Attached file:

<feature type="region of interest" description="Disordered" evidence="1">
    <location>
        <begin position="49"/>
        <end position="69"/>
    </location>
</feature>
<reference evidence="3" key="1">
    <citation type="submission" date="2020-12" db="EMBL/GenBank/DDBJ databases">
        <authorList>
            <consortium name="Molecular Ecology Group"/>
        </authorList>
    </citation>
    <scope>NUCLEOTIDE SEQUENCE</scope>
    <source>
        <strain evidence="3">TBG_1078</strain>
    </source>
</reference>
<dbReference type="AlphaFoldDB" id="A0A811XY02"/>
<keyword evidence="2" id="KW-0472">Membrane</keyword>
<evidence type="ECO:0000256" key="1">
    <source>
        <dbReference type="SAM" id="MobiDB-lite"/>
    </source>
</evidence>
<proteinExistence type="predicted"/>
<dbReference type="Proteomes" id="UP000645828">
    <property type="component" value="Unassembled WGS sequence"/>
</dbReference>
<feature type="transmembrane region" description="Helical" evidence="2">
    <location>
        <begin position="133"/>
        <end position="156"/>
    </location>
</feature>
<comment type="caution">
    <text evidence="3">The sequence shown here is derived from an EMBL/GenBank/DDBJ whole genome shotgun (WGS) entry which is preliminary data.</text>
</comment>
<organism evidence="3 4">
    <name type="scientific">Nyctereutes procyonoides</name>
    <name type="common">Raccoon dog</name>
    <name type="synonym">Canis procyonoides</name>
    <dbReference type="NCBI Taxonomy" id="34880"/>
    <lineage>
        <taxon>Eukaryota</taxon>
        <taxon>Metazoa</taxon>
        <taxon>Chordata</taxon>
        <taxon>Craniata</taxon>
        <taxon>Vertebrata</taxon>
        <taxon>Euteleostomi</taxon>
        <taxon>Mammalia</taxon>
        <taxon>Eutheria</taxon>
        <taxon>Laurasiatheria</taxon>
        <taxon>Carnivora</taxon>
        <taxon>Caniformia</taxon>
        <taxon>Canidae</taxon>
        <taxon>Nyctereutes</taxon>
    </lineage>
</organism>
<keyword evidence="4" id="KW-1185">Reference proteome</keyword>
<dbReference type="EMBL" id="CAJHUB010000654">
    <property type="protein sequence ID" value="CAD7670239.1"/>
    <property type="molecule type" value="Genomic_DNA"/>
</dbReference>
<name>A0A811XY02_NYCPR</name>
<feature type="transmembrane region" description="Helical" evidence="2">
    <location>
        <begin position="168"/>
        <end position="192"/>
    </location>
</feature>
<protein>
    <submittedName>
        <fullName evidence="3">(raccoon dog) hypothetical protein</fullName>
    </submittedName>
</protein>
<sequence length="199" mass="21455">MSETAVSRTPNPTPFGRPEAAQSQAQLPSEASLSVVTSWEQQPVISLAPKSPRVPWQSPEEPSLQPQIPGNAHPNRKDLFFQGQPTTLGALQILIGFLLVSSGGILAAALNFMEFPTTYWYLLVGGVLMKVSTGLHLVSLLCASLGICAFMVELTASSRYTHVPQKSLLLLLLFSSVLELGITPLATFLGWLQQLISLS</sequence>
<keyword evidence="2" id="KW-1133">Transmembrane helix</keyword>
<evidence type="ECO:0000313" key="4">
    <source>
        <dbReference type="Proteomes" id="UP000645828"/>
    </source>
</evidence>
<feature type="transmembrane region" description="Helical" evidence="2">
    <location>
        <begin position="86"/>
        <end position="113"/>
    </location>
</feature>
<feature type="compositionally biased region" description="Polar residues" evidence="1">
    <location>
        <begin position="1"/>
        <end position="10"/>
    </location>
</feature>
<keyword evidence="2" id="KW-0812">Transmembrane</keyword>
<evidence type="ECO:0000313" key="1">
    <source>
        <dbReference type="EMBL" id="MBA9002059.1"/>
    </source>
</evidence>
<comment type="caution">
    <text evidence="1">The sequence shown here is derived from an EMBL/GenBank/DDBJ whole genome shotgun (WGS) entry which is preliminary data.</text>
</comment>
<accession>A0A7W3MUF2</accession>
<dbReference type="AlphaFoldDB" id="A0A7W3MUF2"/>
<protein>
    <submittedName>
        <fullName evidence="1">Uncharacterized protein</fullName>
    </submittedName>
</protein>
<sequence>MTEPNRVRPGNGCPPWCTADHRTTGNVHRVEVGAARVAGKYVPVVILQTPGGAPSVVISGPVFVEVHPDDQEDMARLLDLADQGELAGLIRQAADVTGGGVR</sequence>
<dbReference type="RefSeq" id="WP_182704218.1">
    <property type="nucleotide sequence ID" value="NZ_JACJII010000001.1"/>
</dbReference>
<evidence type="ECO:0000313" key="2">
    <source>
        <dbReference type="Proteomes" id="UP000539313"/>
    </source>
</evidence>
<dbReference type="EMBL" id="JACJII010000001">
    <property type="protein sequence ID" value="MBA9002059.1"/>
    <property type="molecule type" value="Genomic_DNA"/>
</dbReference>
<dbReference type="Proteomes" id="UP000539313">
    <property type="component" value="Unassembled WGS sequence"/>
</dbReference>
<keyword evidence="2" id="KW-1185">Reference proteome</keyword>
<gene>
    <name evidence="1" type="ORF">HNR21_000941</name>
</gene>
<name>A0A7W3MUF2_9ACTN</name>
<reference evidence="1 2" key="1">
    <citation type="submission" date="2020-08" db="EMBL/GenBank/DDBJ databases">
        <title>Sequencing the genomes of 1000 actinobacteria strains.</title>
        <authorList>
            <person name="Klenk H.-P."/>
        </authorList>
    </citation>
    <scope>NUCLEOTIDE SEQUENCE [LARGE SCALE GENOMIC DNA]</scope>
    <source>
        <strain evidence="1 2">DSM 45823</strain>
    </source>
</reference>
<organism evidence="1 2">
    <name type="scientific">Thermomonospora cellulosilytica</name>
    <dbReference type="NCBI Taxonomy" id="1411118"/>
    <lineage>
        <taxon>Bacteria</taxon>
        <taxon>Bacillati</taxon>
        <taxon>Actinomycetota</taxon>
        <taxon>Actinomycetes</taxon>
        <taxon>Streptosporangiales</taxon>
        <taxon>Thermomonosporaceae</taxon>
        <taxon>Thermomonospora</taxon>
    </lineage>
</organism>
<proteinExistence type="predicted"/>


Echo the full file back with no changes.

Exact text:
<feature type="region of interest" description="Disordered" evidence="1">
    <location>
        <begin position="49"/>
        <end position="69"/>
    </location>
</feature>
<reference evidence="3" key="1">
    <citation type="submission" date="2020-12" db="EMBL/GenBank/DDBJ databases">
        <authorList>
            <consortium name="Molecular Ecology Group"/>
        </authorList>
    </citation>
    <scope>NUCLEOTIDE SEQUENCE</scope>
    <source>
        <strain evidence="3">TBG_1078</strain>
    </source>
</reference>
<dbReference type="AlphaFoldDB" id="A0A811XY02"/>
<keyword evidence="2" id="KW-0472">Membrane</keyword>
<evidence type="ECO:0000256" key="1">
    <source>
        <dbReference type="SAM" id="MobiDB-lite"/>
    </source>
</evidence>
<proteinExistence type="predicted"/>
<dbReference type="Proteomes" id="UP000645828">
    <property type="component" value="Unassembled WGS sequence"/>
</dbReference>
<feature type="transmembrane region" description="Helical" evidence="2">
    <location>
        <begin position="133"/>
        <end position="156"/>
    </location>
</feature>
<comment type="caution">
    <text evidence="3">The sequence shown here is derived from an EMBL/GenBank/DDBJ whole genome shotgun (WGS) entry which is preliminary data.</text>
</comment>
<organism evidence="3 4">
    <name type="scientific">Nyctereutes procyonoides</name>
    <name type="common">Raccoon dog</name>
    <name type="synonym">Canis procyonoides</name>
    <dbReference type="NCBI Taxonomy" id="34880"/>
    <lineage>
        <taxon>Eukaryota</taxon>
        <taxon>Metazoa</taxon>
        <taxon>Chordata</taxon>
        <taxon>Craniata</taxon>
        <taxon>Vertebrata</taxon>
        <taxon>Euteleostomi</taxon>
        <taxon>Mammalia</taxon>
        <taxon>Eutheria</taxon>
        <taxon>Laurasiatheria</taxon>
        <taxon>Carnivora</taxon>
        <taxon>Caniformia</taxon>
        <taxon>Canidae</taxon>
        <taxon>Nyctereutes</taxon>
    </lineage>
</organism>
<keyword evidence="4" id="KW-1185">Reference proteome</keyword>
<dbReference type="EMBL" id="CAJHUB010000654">
    <property type="protein sequence ID" value="CAD7670239.1"/>
    <property type="molecule type" value="Genomic_DNA"/>
</dbReference>
<name>A0A811XY02_NYCPR</name>
<feature type="transmembrane region" description="Helical" evidence="2">
    <location>
        <begin position="168"/>
        <end position="192"/>
    </location>
</feature>
<protein>
    <submittedName>
        <fullName evidence="3">(raccoon dog) hypothetical protein</fullName>
    </submittedName>
</protein>
<sequence length="199" mass="21455">MSETAVSRTPNPTPFGRPEAAQSQAQLPSEASLSVVTSWEQQPVISLAPKSPRVPWQSPEEPSLQPQIPGNAHPNRKDLFFQGQPTTLGALQILIGFLLVSSGGILAAALNFMEFPTTYWYLLVGGVLMKVSTGLHLVSLLCASLGICAFMVELTASSRYTHVPQKSLLLLLLFSSVLELGITPLATFLGWLQQLISLS</sequence>
<keyword evidence="2" id="KW-1133">Transmembrane helix</keyword>
<evidence type="ECO:0000313" key="4">
    <source>
        <dbReference type="Proteomes" id="UP000645828"/>
    </source>
</evidence>
<feature type="transmembrane region" description="Helical" evidence="2">
    <location>
        <begin position="86"/>
        <end position="113"/>
    </location>
</feature>
<feature type="compositionally biased region" description="Polar residues" evidence="1">
    <location>
        <begin position="1"/>
        <end position="10"/>
    </location>
</feature>
<keyword evidence="2" id="KW-0812">Transmembrane</keyword>
<evidence type="ECO:0000313" key="1">
    <source>
        <dbReference type="EMBL" id="MBA9002059.1"/>
    </source>
</evidence>
<comment type="caution">
    <text evidence="1">The sequence shown here is derived from an EMBL/GenBank/DDBJ whole genome shotgun (WGS) entry which is preliminary data.</text>
</comment>
<accession>A0A7W3MUF2</accession>
<dbReference type="AlphaFoldDB" id="A0A7W3MUF2"/>
<protein>
    <submittedName>
        <fullName evidence="1">Uncharacterized protein</fullName>
    </submittedName>
</protein>
<sequence>MTEPNRVRPGNGCPPWCTADHRTTGNVHRVEVGAARVAGKYVPVVILQTPGGAPSVVISGPVFVEVHPDDQEDMARLLDLADQGELAGLIRQAADVTGGGVR</sequence>
<dbReference type="RefSeq" id="WP_182704218.1">
    <property type="nucleotide sequence ID" value="NZ_JACJII010000001.1"/>
</dbReference>
<evidence type="ECO:0000313" key="2">
    <source>
        <dbReference type="Proteomes" id="UP000539313"/>
    </source>
</evidence>
<dbReference type="EMBL" id="JACJII010000001">
    <property type="protein sequence ID" value="MBA9002059.1"/>
    <property type="molecule type" value="Genomic_DNA"/>
</dbReference>
<dbReference type="Proteomes" id="UP000539313">
    <property type="component" value="Unassembled WGS sequence"/>
</dbReference>
<keyword evidence="2" id="KW-1185">Reference proteome</keyword>
<gene>
    <name evidence="1" type="ORF">HNR21_000941</name>
</gene>
<name>A0A7W3MUF2_9ACTN</name>
<reference evidence="1 2" key="1">
    <citation type="submission" date="2020-08" db="EMBL/GenBank/DDBJ databases">
        <title>Sequencing the genomes of 1000 actinobacteria strains.</title>
        <authorList>
            <person name="Klenk H.-P."/>
        </authorList>
    </citation>
    <scope>NUCLEOTIDE SEQUENCE [LARGE SCALE GENOMIC DNA]</scope>
    <source>
        <strain evidence="1 2">DSM 45823</strain>
    </source>
</reference>
<organism evidence="1 2">
    <name type="scientific">Thermomonospora cellulosilytica</name>
    <dbReference type="NCBI Taxonomy" id="1411118"/>
    <lineage>
        <taxon>Bacteria</taxon>
        <taxon>Bacillati</taxon>
        <taxon>Actinomycetota</taxon>
        <taxon>Actinomycetes</taxon>
        <taxon>Streptosporangiales</taxon>
        <taxon>Thermomonosporaceae</taxon>
        <taxon>Thermomonospora</taxon>
    </lineage>
</organism>
<proteinExistence type="predicted"/>